BullsEye Telecom, Inc. v. Cricket Communications, Inc.
OPINION AND ORDER denying 17 Plaintiff's Motion for Summary Judgment. Signed by District Judge Robert H. Cleland. (LWag)
UNITED STATES DISTRICT COURT
FOR THE EASTERN DISTRICT OF MICHIGAN
BULLSEYE TELECOM, INC,
Case No. 10-13123
CRICKET COMMUNICATIONS, INC.,
OPINION AND ORDER DENYING PLAINTIFF’S
MOTION FOR SUMMARY JUDGMENT
On February 28, 2011, Plaintiff/Counter-Defendant BullsEye Telecom, Inc., filed
the pending motion for summary judgment against Defendant/Counter-Plaintiff Cricket
Communications, Inc. Cricket responded on March 21, 2011, and BullsEye replied on
April 4, 2011. Having reviewed the briefs, the court concludes a hearing on this motion
is unnecessary. See E.D. Mich. LR 7.1(f)(2). For the reasons stated below, the court
will deny BullsEye’s motion.
Both Plaintiff and Counter-Plaintiff allege breach of contract and unjust
enrichment stemming from the termination of a business relationship for the provision of
communications services at various locations. In November 2005, BullsEye and Cricket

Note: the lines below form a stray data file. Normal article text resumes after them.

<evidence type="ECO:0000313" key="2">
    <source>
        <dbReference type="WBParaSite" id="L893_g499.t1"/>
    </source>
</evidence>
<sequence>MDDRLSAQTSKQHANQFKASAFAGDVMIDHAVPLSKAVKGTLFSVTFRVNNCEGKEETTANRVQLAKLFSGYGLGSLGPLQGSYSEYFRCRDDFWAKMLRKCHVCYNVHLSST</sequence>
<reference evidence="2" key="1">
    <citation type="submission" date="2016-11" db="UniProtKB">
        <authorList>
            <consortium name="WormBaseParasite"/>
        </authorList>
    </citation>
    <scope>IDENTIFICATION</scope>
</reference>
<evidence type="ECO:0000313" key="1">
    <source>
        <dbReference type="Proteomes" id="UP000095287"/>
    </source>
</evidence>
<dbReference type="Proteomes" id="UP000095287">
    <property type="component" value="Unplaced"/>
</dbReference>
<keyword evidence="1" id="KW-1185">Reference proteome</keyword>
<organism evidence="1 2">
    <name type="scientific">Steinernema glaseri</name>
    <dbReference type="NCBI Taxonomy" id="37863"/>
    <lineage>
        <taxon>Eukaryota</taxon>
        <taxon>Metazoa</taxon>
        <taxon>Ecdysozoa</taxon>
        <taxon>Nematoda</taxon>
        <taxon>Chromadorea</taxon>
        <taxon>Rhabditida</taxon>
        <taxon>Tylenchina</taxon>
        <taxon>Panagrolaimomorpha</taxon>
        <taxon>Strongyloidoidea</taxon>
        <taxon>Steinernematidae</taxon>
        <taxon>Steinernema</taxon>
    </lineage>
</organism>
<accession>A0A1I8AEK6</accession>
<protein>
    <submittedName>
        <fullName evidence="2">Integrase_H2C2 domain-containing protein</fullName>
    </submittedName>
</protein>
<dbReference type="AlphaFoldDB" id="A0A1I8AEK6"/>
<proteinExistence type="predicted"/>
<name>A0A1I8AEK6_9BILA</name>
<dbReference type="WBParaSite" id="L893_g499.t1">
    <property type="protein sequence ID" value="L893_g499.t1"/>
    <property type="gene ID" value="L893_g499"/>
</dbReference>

executed a contract entitled “Corporate Advantage Sales Agreement” (“Agreement”).
(Pl. Mot. Ex. A.) Incorporated by reference were additional terms and conditions. By its
terms, the Agreement covered two distinct periods. The first term ran for a term of three
years following execution of the contract, from November 1, 2005 through October 31,
2008 (“Initial Term”).1 The optional second term covered the period from November 1,
2008, through October 31, 2009 (“Extended Term”). The Extended Term was to
commence unless Cricket notified BullsEye of its intent not to extend. The terms and
conditions referenced in the Agreement specified the acceptable means of terminating
the Agreement prior to the Extended Term:
After the Initial Term and any successor Term (Term), this Agreement will
renew automatically for an additional twelve (12) month period unless either
party provides written or telephonic notice (by contacting BullsEye Customer
Service subject to recorded Third Party Verification in the case of notice from
Customer) of cancellation at least thirty (30) days (but not prior to ninety (90)
days) before the new Term Commences. All written termination notices
under BullsEye’s Customer Satisfaction Guarantee, or for non-renewal of a
term plan, must be sent to or faxed via facsimile to 248-784-2501: “BullsEye
Telecom, Inc., Attention Contract Administration, 25900 Greenfield Road,
Oak Park, Michigan 48237”. If Customer provides a notice of cancellation